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Re: the ghost of UEFI and Micr0$0ft

Hello Doug,

Doug <dmcgarrett@optonline.net> wrote:
> I read the referenced post.  It looks to me like Fedora will boot
> without hassle, because they paid off Microsoft, and obtained a key,
> but everything else, not having a key, will not.

Yes. More precisely, they want to get a small piece of software
signed by Microsoft, so that the computer will boot this small piece
of software. It will then continue to load a Fedora-signed Grub,
which loads a Fedora-signed kernel, which only loads Fedora-signed

> If I don't understand
> it, then please explain in plain words how one could boot anything
> else without modifying the BIOS.

‘Modifying the BIOS’ only includes changing settings within the BIOS,
not flashing/upgrading the BIOS. It is comparable to changing the
boot device or something like that.

> If you can boot anything without a
> key, then what is different than what we have now?

You will have to disable secure boot or add the key used to sign the
bootloader to your computer.

> (I don't care
> about modifying the BIOS, and so far I have not heard of a virus
> that attacks Linux, but I'm aware that it is possible--just not worth
> anyone's trouble to write, for such a small installed base.)

The problem here is that ‘we’ want a chain of trust from the BIOS to
the desktop, so that malware cannot infect the kernel before it
loads[1]. This means that the BIOS/UEFI must only load stuff that is
deemed ‘safe’, which in turn - obviously - should only load other
stuff that is also safe [2]. Hence, a Linux distribution that wants
to boot by default from such devices must get signed by a key that is
contained within the UEFI by default - for example, Microsoft’s [3].

In any case, the key point to remember is:
a) You can turn off secure boot completely.
b) Secure boot allows you to control more closely what software runs
   on your computer [4].
c) By reducing the possibilities to attack Windows [5], you also help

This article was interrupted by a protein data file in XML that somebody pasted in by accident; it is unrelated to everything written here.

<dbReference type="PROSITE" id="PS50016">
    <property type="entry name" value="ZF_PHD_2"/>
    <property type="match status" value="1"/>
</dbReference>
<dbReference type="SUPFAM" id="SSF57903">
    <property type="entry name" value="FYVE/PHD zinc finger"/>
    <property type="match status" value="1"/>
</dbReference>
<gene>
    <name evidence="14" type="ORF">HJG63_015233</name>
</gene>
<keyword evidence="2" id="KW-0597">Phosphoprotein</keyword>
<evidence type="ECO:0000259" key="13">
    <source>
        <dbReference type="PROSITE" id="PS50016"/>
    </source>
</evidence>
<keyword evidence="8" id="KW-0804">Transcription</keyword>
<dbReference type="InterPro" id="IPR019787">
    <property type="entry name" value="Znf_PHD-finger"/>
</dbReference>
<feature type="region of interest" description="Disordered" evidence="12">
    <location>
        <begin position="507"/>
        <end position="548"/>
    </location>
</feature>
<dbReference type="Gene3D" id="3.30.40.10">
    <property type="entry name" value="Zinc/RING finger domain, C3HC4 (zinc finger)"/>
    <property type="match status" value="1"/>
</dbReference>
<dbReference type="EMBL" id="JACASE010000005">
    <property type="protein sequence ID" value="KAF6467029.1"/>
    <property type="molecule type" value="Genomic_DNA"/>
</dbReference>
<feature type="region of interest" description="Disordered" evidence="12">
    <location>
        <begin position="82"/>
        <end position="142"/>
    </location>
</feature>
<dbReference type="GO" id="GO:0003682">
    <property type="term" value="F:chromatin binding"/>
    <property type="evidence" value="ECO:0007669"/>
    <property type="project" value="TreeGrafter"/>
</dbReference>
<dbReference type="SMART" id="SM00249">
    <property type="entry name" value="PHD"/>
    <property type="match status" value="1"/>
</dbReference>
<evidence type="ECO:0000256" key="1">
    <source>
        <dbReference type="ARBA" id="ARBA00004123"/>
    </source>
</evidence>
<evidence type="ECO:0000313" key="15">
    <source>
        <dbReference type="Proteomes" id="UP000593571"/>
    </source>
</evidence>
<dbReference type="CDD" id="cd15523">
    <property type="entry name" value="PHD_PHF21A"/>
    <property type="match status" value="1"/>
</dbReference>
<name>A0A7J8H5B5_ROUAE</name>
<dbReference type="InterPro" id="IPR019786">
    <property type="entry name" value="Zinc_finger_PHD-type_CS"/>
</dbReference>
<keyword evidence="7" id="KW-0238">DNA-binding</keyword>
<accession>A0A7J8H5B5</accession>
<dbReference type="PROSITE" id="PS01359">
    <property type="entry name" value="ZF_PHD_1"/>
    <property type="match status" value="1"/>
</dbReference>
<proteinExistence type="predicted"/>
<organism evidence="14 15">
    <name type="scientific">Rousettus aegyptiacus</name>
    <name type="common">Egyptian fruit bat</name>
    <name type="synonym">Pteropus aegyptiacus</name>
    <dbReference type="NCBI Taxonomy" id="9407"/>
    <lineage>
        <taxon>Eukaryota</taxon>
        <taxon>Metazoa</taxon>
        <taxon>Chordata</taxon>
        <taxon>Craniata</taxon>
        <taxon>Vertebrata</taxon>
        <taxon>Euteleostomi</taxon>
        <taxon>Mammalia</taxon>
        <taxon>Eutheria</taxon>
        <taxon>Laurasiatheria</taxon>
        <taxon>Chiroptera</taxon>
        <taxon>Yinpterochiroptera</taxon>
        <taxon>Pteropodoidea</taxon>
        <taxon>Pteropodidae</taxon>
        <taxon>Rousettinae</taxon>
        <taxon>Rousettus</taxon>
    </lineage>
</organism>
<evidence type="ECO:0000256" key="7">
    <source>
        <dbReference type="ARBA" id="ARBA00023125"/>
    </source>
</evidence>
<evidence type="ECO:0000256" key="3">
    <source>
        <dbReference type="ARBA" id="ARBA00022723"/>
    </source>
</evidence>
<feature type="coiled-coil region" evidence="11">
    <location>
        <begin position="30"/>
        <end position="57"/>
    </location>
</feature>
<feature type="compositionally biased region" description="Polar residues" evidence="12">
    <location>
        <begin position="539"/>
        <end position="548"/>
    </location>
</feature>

to reduce spam, DDoS attacks etc.

Best regards,


[1] This happens with Windows at the moment and is also a possibility
with Linux - maybe not on the botnet-scale, but imagine someone
changing the installed kernel on your computer’s unencrypted boot
device to a malicious kernel that tries to send the passphrase for
the encrypted hard drive to the attacker.
[2] This will be: Grub, the Linux kernel and Linux kernel modules.
These are all signed by Fedora (in their release), but they want to
make it easy for you to build your own secure-boot kernels and grubs:
Lower stages will accept any key contained within the UEFI key store
(such as those you add yourself).
[3] The alternative would have been to either get manufacturers to
include a Red Hat key (easy, but not fair for other distributions) or
set up an independent foundation. However, auditing and signing code,
handling of revocations etc. is probably more expensive than $99.
[4] You can/should be able to remove all keys from the UEFI key store
and then add only your own: This way, only software signed by _you_
will boot off your computer.
[5] Windows cannot defend itself against software that was loaded
before Windows took over (neither can Linux).
No amount of careful planning will ever replace dumb luck.
http://chubig.net                          telnet nightfall.org 4242

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